Recently, a thought occurred to me regarding the disconnect between economic models/assumptions and the economy they purport to represent. It is demonstrated aptly by a quote, via Jonathan Catalan, from Frank Knight:
To begin with a general abstract answer, it will be evident to anyone with a rudimentary understanding of economic processes and analysis that profit (always in the sense of pure profit) would be absent under the conditions of equilibrium with “perfect competition,” (which may be defined in more than one way). The”tendency” of the competitive processes of buying and selling and the control of production is to impute the whole product to the productive agencies which create it, leaving nothing for entrepreneurship as a distinct function (except for monopoly gain, referred to below). This means that under the conditions of ideal equilibrium (stationary or moving) the function of entrepreneurship itself is entirely absent from the economy.
This isn’t the only time that economic assumptions undermine themselves. For example, another problem with perfect competition is that it assumes everyone is a ‘price taker’; that is, they cannot set prices themselves. But if everybody is a ‘price taker’ and nobody can be a ‘price maker’, how is there a price?
The assumption of perfect information also undermines the study of the economy, for it assumes away most real world services. Obvious examples are pure data processing companies: if everybody had access to, and the capacity to retain, information on this level, then the companies would simply not exist.
Furthermore, many services are born because of
information asymmetries lack of information. If you hire a lawyer, it’s primarily because you don’t have a comprehensive knowledge of the law; if you hire a stockbroker, it’s because you don’t know what to do with your stocks, or how to do it; if you use a teacher, it’s because you don’t know something that you want to know.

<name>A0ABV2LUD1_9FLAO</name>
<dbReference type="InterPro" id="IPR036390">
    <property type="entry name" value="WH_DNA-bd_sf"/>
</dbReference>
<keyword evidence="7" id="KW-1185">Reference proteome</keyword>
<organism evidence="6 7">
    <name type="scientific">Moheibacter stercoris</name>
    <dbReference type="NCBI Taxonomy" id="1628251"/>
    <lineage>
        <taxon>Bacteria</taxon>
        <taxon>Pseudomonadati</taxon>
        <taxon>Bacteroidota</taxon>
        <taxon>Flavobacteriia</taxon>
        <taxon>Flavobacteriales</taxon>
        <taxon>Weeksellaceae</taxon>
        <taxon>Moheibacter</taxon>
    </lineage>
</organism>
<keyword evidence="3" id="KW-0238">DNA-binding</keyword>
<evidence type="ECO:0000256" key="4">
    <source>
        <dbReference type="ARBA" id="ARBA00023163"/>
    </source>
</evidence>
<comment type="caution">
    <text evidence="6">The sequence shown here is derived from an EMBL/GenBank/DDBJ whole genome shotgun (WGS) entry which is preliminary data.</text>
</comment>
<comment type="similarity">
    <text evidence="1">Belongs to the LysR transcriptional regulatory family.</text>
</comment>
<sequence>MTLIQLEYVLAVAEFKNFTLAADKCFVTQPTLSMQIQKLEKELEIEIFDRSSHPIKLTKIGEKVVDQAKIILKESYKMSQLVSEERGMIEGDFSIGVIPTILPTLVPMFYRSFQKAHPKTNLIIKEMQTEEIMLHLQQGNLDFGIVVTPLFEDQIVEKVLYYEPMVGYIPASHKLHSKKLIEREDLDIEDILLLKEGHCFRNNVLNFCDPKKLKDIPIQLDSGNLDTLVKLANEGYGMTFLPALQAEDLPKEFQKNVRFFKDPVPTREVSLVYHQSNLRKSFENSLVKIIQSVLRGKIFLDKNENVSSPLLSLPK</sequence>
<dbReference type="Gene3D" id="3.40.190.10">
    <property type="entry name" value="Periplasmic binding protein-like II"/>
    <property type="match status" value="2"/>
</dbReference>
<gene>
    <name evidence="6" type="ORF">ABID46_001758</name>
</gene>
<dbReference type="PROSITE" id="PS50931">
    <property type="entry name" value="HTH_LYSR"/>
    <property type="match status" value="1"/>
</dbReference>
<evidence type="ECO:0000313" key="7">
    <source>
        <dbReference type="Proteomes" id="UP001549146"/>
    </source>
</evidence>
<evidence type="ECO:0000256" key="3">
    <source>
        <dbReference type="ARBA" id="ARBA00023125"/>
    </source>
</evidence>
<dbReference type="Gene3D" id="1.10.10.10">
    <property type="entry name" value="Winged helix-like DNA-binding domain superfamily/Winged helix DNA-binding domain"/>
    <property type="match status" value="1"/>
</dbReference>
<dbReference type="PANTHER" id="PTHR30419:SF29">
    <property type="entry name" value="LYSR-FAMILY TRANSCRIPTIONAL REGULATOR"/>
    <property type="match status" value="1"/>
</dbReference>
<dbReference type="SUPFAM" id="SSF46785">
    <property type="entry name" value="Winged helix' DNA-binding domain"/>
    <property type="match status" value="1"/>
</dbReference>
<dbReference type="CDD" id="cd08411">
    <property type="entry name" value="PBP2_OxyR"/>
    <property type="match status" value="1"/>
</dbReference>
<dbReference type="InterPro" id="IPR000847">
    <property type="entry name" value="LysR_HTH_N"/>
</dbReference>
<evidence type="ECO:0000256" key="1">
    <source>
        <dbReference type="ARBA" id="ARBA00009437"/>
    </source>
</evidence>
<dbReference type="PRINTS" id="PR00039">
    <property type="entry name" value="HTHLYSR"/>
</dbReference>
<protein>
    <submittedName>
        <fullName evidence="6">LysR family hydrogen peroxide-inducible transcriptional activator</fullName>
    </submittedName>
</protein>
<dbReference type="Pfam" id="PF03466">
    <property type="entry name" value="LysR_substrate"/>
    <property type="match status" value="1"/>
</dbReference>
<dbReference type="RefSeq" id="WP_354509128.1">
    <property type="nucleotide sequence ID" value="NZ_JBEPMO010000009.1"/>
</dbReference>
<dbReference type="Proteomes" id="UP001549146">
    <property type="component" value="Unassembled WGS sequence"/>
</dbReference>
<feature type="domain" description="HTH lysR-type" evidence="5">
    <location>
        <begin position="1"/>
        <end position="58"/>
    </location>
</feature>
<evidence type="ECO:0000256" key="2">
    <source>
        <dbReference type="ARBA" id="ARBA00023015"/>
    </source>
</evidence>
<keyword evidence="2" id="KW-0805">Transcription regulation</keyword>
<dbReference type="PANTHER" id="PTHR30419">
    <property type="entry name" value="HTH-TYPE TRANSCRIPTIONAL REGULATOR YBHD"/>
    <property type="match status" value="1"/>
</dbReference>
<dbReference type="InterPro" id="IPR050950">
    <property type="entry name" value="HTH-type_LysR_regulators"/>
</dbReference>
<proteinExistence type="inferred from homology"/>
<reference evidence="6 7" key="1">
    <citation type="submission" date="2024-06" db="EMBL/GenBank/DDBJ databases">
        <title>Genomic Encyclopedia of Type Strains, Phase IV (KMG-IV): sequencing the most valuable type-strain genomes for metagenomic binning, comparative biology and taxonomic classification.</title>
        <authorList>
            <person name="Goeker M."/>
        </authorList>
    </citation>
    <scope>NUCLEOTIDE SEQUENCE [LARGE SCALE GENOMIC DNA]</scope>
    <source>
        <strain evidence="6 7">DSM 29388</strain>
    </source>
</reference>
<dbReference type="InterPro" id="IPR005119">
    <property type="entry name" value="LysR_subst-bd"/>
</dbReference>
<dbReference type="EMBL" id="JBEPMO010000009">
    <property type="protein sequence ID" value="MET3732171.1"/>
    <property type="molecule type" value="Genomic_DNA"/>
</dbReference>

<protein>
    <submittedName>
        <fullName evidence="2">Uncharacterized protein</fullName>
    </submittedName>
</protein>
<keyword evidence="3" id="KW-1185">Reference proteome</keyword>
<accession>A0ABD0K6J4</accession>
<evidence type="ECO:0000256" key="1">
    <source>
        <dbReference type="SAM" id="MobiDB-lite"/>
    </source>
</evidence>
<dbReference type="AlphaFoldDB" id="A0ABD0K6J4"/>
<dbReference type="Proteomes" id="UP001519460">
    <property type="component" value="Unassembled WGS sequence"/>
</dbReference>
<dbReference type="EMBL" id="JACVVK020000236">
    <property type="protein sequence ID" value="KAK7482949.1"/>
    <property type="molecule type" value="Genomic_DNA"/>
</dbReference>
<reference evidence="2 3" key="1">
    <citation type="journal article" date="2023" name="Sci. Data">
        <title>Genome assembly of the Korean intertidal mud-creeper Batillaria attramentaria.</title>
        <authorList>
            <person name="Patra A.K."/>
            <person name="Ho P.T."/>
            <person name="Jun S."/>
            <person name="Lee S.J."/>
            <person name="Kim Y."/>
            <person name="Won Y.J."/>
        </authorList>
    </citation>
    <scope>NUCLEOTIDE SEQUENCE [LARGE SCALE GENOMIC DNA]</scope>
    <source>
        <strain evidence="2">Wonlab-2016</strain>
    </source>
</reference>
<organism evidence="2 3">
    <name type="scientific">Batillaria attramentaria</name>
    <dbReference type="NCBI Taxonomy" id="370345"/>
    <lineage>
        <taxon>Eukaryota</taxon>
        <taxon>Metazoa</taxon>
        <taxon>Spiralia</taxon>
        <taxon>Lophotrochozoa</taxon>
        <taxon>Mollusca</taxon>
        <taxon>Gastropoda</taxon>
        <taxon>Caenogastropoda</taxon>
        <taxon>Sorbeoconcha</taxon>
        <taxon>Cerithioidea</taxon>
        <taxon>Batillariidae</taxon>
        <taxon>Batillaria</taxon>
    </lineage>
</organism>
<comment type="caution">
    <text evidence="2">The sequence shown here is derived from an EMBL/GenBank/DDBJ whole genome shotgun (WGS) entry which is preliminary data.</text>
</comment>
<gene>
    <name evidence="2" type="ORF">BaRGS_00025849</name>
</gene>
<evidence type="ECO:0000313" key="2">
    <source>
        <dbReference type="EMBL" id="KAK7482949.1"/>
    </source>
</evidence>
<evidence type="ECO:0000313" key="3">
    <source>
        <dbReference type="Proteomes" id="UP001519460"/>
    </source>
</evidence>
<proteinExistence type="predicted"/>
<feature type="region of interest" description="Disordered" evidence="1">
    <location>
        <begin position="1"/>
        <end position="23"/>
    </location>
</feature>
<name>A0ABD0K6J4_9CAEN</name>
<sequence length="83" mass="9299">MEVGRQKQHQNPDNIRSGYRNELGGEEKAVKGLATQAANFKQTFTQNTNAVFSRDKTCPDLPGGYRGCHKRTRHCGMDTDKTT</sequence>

Rationality also potentially undermines entrepreneurship. Consider this quote from blogger Matt Sherman:
The process of going from nothing to something…is inherently irrational…To embark on it is to leave the world of economic modelling…[P]rogress requires madness, that is, the freedom to pursue choices whose rationality can’t be measured.
A rational, reasonably emotionless, utility maximising individual, when faced with the choice between steady wage income – which they can casually trade off against leisure as they please – and the alternative of highly volatile and uncertain profits, would clearly opt for the former.
Perfect competition, perfect information and pure rationality are not always used in the higher echelons of modern economics, but that’s not the point. The fact is that they are often used as starting points, and are still taught in most courses, despite their clear incoherence.
Capitalist economies thrive on the inefficiencies and ‘frictions’ presumed to be the only obstacle to the economy functioning ‘efficiently’, in the sense of economics textbooks. Should you remove all these ‘frictions’, it seems that the foundations of economic theory would leave us in a world with no firms, no entrepreneurship and few business opportunities. In other words, large portion of economics could barely be said to be a theory of capitalism.